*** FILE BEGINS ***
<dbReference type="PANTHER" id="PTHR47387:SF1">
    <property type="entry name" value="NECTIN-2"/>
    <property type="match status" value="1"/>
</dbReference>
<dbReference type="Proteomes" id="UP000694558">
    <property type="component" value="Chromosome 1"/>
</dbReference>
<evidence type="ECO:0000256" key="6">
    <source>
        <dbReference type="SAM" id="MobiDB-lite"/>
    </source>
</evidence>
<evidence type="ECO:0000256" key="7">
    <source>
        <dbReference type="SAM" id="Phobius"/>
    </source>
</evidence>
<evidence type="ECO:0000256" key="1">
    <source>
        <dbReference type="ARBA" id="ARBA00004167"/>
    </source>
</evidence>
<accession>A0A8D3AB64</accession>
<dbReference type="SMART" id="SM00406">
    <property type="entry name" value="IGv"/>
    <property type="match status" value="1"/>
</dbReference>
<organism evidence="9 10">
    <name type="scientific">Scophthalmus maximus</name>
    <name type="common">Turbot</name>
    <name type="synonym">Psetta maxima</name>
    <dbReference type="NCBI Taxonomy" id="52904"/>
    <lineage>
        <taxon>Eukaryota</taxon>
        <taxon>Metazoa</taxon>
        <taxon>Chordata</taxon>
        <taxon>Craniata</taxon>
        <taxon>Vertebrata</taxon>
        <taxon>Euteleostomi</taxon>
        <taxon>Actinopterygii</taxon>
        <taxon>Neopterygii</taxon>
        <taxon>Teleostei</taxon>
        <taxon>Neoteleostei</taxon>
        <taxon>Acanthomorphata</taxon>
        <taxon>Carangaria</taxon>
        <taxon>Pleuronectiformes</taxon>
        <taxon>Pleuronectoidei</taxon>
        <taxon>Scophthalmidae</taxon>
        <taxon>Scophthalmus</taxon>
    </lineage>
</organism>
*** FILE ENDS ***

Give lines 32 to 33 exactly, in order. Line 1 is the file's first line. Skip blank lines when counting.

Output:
    <dbReference type="NCBI Taxonomy" id="52904"/>
    <lineage>